Why US investors are now betting on water

When Edgar Terry walks his fields in the morning, there’s one thing on his mind: water. The 61-year-old farmer owns 700 hectares (1,730 acres) of land — a total of 12 fields with bell pepper, strawberries, spinach, celery and cilantro that have to be watered all year round.  His family has run the Terry Farms for 126 years. This long-established farming company in Ventura County is located about an hour’s drive north of Los Angeles, California, where water is often scarce. “I think about water every day of the week, especially now because we’re in a drought,” Terry told DW. … ”  Read more from Deutsche Welle here:  Why US investors are now betting on water

Why winter, yes winter, fires are burning in California

During the deep of California’s winter, telltale plumes of smoke are rising from the hills.  Midwinter Western fires are unusual because the cooler, wet season dampens the potential for flames. Yet California’s fire regime is changing, creating the opportunity for unexpected wildfires, particularly in Northern California.  In early 2021, a potent combination of dry weather and a warming climate have produced fuels — grasses, shrubs, and trees — that can ignite in winter. Though the relatively small wildfires (many less than 100 acres) aren’t nearly of the scale and intensity of summer or fall fires, numerous blazes burned in fire-weary regions like Sonoma and Santa Cruz counties early this week. A robust though small fire also burned near Yosemite National Park on Tuesday, a place people can often ski and snowshoe this time of year. … ”  Read more from Mashable here: Why winter, yes winter, fires are burning in California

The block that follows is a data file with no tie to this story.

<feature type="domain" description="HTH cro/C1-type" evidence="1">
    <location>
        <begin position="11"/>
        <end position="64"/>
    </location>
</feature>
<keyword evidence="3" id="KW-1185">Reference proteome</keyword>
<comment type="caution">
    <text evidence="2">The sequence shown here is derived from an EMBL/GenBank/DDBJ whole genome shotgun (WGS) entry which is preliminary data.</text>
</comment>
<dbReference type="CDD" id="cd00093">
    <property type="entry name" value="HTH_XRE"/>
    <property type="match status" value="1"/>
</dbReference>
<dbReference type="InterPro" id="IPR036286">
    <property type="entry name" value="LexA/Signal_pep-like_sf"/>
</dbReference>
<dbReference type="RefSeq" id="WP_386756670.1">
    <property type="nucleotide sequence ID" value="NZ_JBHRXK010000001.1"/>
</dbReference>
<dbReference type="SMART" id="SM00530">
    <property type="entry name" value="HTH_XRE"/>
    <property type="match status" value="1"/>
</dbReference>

Return to top

In regional water news and commentary today …

Klamath Water Users Association on new guidance for the Klamath Project

The United States Bureau of Reclamation (Reclamation) has released a detailed analysis that will change its approach to compliance with the Endangered Species Act (ESA) at the Klamath Project (Project) in south-central Oregon and northern California. The new analysis and guidance, called for by a Department of the Interior Solicitor’s opinion last fall, support that irrigation water deliveries in the Project are not subject to constraints that Reclamation has applied in the past.  “This is positive news for family farms and ranches, rural communities, and wildlife,” said Klamath Water Users Association (KWUA) President Tricia Hill. “The federal government has recognized that we have been overregulated under the ESA, and that needs to change.” … ”  Read more from Klamath Falls News here: Klamath Water Users Association on new guidance for the Klamath Project